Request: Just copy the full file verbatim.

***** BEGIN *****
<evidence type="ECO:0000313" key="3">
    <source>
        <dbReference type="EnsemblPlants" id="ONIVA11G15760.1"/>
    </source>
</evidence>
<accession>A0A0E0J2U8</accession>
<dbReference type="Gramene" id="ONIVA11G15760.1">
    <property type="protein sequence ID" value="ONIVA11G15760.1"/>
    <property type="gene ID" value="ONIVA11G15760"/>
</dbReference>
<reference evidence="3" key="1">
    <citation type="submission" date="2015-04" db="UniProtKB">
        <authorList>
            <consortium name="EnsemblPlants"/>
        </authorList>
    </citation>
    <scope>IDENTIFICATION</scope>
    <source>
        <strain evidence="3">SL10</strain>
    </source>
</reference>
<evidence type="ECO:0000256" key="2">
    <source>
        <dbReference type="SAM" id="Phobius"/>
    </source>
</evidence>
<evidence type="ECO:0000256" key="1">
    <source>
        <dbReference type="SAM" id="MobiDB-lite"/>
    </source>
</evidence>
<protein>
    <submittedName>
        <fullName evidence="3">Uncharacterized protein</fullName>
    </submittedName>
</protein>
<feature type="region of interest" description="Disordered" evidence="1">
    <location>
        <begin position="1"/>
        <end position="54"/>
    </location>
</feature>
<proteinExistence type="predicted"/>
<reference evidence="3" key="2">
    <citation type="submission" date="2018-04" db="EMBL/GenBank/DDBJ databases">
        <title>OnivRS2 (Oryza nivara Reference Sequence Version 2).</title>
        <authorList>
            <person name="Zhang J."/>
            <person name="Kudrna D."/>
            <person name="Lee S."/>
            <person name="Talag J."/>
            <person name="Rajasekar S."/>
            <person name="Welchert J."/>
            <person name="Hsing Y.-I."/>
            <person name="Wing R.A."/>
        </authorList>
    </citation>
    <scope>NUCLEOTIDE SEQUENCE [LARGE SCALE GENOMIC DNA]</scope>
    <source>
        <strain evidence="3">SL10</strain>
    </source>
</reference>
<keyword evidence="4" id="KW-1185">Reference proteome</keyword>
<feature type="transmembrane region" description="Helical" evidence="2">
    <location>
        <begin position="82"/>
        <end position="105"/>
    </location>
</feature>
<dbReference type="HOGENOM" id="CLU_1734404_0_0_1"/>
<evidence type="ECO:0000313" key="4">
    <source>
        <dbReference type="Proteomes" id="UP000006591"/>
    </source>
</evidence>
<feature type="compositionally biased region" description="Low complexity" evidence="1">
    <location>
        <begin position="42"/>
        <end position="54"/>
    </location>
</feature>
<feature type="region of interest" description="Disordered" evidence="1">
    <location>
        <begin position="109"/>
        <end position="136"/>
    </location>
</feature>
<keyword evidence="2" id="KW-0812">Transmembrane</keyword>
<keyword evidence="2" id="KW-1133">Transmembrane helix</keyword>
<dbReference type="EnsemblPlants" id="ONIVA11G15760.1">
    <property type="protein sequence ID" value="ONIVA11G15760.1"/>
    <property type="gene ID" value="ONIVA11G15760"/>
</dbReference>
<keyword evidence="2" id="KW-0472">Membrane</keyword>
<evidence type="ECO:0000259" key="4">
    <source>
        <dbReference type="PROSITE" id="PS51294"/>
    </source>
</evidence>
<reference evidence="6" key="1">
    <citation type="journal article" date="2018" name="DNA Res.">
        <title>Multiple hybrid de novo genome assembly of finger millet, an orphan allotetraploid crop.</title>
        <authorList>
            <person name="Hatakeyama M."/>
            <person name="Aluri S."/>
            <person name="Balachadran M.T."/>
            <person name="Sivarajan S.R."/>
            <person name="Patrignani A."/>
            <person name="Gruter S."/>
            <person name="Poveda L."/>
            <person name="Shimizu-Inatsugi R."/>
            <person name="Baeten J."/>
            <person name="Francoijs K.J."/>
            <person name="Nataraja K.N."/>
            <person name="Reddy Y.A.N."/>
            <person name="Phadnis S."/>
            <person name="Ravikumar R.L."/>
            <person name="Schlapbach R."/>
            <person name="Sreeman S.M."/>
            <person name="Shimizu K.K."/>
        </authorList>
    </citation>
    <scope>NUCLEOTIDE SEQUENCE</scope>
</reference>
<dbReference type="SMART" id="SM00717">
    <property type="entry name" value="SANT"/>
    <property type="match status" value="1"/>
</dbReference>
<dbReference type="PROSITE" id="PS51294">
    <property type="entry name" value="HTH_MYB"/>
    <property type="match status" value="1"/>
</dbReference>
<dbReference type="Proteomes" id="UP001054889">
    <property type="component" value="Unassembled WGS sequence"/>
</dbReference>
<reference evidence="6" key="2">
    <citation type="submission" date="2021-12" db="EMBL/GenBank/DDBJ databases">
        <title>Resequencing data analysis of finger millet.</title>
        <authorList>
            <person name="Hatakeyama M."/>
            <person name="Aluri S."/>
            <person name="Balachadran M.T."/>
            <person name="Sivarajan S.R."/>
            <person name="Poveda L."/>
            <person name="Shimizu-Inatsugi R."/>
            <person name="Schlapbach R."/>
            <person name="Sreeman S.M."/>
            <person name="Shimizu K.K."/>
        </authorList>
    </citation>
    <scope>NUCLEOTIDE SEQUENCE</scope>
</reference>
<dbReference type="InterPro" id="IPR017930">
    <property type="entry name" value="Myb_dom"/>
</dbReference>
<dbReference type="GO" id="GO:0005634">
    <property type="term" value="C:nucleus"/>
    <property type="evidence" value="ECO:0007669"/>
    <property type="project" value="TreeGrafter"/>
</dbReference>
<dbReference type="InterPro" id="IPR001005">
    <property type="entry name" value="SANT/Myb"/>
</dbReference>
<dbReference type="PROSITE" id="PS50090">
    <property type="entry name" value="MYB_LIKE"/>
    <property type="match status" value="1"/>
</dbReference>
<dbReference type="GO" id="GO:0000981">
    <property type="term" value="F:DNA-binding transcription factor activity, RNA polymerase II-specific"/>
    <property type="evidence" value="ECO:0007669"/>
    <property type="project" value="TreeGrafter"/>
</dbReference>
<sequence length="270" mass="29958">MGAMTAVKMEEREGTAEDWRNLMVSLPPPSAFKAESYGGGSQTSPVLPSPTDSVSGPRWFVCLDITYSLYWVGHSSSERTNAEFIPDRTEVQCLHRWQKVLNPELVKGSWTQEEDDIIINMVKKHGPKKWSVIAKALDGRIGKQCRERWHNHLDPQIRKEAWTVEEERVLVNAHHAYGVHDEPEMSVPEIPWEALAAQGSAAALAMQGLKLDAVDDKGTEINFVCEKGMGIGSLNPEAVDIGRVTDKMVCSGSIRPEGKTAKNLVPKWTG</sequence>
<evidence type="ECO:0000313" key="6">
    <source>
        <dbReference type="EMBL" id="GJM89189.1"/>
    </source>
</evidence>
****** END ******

<evidence type="ECO:0000313" key="3">
    <source>
        <dbReference type="EnsemblPlants" id="ONIVA11G15760.1"/>
    </source>
</evidence>
<accession>A0A0E0J2U8</accession>
<dbReference type="Gramene" id="ONIVA11G15760.1">
    <property type="protein sequence ID" value="ONIVA11G15760.1"/>
    <property type="gene ID" value="ONIVA11G15760"/>
</dbReference>
<reference evidence="3" key="1">
    <citation type="submission" date="2015-04" db="UniProtKB">
        <authorList>
            <consortium name="EnsemblPlants"/>
        </authorList>
    </citation>
    <scope>IDENTIFICATION</scope>
    <source>
        <strain evidence="3">SL10</strain>
    </source>
</reference>
<evidence type="ECO:0000256" key="2">
    <source>
        <dbReference type="SAM" id="Phobius"/>
    </source>
</evidence>
<evidence type="ECO:0000256" key="1">
    <source>
        <dbReference type="SAM" id="MobiDB-lite"/>
    </source>
</evidence>
<protein>
    <submittedName>
        <fullName evidence="3">Uncharacterized protein</fullName>
    </submittedName>
</protein>
<feature type="region of interest" description="Disordered" evidence="1">
    <location>
        <begin position="1"/>
        <end position="54"/>
    </location>
</feature>
<proteinExistence type="predicted"/>
<reference evidence="3" key="2">
    <citation type="submission" date="2018-04" db="EMBL/GenBank/DDBJ databases">
        <title>OnivRS2 (Oryza nivara Reference Sequence Version 2).</title>
        <authorList>
            <person name="Zhang J."/>
            <person name="Kudrna D."/>
            <person name="Lee S."/>
            <person name="Talag J."/>
            <person name="Rajasekar S."/>
            <person name="Welchert J."/>
            <person name="Hsing Y.-I."/>
            <person name="Wing R.A."/>
        </authorList>
    </citation>
    <scope>NUCLEOTIDE SEQUENCE [LARGE SCALE GENOMIC DNA]</scope>
    <source>
        <strain evidence="3">SL10</strain>
    </source>
</reference>
<keyword evidence="4" id="KW-1185">Reference proteome</keyword>
<feature type="transmembrane region" description="Helical" evidence="2">
    <location>
        <begin position="82"/>
        <end position="105"/>
    </location>
</feature>
<dbReference type="HOGENOM" id="CLU_1734404_0_0_1"/>
<evidence type="ECO:0000313" key="4">
    <source>
        <dbReference type="Proteomes" id="UP000006591"/>
    </source>
</evidence>
<feature type="compositionally biased region" description="Low complexity" evidence="1">
    <location>
        <begin position="42"/>
        <end position="54"/>
    </location>
</feature>
<feature type="region of interest" description="Disordered" evidence="1">
    <location>
        <begin position="109"/>
        <end position="136"/>
    </location>
</feature>
<keyword evidence="2" id="KW-0812">Transmembrane</keyword>
<keyword evidence="2" id="KW-1133">Transmembrane helix</keyword>
<dbReference type="EnsemblPlants" id="ONIVA11G15760.1">
    <property type="protein sequence ID" value="ONIVA11G15760.1"/>
    <property type="gene ID" value="ONIVA11G15760"/>
</dbReference>
<keyword evidence="2" id="KW-0472">Membrane</keyword>
<evidence type="ECO:0000259" key="4">
    <source>
        <dbReference type="PROSITE" id="PS51294"/>
    </source>
</evidence>
<reference evidence="6" key="1">
    <citation type="journal article" date="2018" name="DNA Res.">
        <title>Multiple hybrid de novo genome assembly of finger millet, an orphan allotetraploid crop.</title>
        <authorList>
            <person name="Hatakeyama M."/>
            <person name="Aluri S."/>
            <person name="Balachadran M.T."/>
            <person name="Sivarajan S.R."/>
            <person name="Patrignani A."/>
            <person name="Gruter S."/>
            <person name="Poveda L."/>
            <person name="Shimizu-Inatsugi R."/>
            <person name="Baeten J."/>
            <person name="Francoijs K.J."/>
            <person name="Nataraja K.N."/>
            <person name="Reddy Y.A.N."/>
            <person name="Phadnis S."/>
            <person name="Ravikumar R.L."/>
            <person name="Schlapbach R."/>
            <person name="Sreeman S.M."/>
            <person name="Shimizu K.K."/>
        </authorList>
    </citation>
    <scope>NUCLEOTIDE SEQUENCE</scope>
</reference>
<dbReference type="SMART" id="SM00717">
    <property type="entry name" value="SANT"/>
    <property type="match status" value="1"/>
</dbReference>
<dbReference type="PROSITE" id="PS51294">
    <property type="entry name" value="HTH_MYB"/>
    <property type="match status" value="1"/>
</dbReference>
<dbReference type="Proteomes" id="UP001054889">
    <property type="component" value="Unassembled WGS sequence"/>
</dbReference>
<reference evidence="6" key="2">
    <citation type="submission" date="2021-12" db="EMBL/GenBank/DDBJ databases">
        <title>Resequencing data analysis of finger millet.</title>
        <authorList>
            <person name="Hatakeyama M."/>
            <person name="Aluri S."/>
            <person name="Balachadran M.T."/>
            <person name="Sivarajan S.R."/>
            <person name="Poveda L."/>
            <person name="Shimizu-Inatsugi R."/>
            <person name="Schlapbach R."/>
            <person name="Sreeman S.M."/>
            <person name="Shimizu K.K."/>
        </authorList>
    </citation>
    <scope>NUCLEOTIDE SEQUENCE</scope>
</reference>
<dbReference type="InterPro" id="IPR017930">
    <property type="entry name" value="Myb_dom"/>
</dbReference>
<dbReference type="GO" id="GO:0005634">
    <property type="term" value="C:nucleus"/>
    <property type="evidence" value="ECO:0007669"/>
    <property type="project" value="TreeGrafter"/>
</dbReference>
<dbReference type="InterPro" id="IPR001005">
    <property type="entry name" value="SANT/Myb"/>
</dbReference>
<dbReference type="PROSITE" id="PS50090">
    <property type="entry name" value="MYB_LIKE"/>
    <property type="match status" value="1"/>
</dbReference>
<dbReference type="GO" id="GO:0000981">
    <property type="term" value="F:DNA-binding transcription factor activity, RNA polymerase II-specific"/>
    <property type="evidence" value="ECO:0007669"/>
    <property type="project" value="TreeGrafter"/>
</dbReference>
<sequence length="270" mass="29958">MGAMTAVKMEEREGTAEDWRNLMVSLPPPSAFKAESYGGGSQTSPVLPSPTDSVSGPRWFVCLDITYSLYWVGHSSSERTNAEFIPDRTEVQCLHRWQKVLNPELVKGSWTQEEDDIIINMVKKHGPKKWSVIAKALDGRIGKQCRERWHNHLDPQIRKEAWTVEEERVLVNAHHAYGVHDEPEMSVPEIPWEALAAQGSAAALAMQGLKLDAVDDKGTEINFVCEKGMGIGSLNPEAVDIGRVTDKMVCSGSIRPEGKTAKNLVPKWTG</sequence>
<evidence type="ECO:0000313" key="6">
    <source>
        <dbReference type="EMBL" id="GJM89189.1"/>
    </source>
</evidence>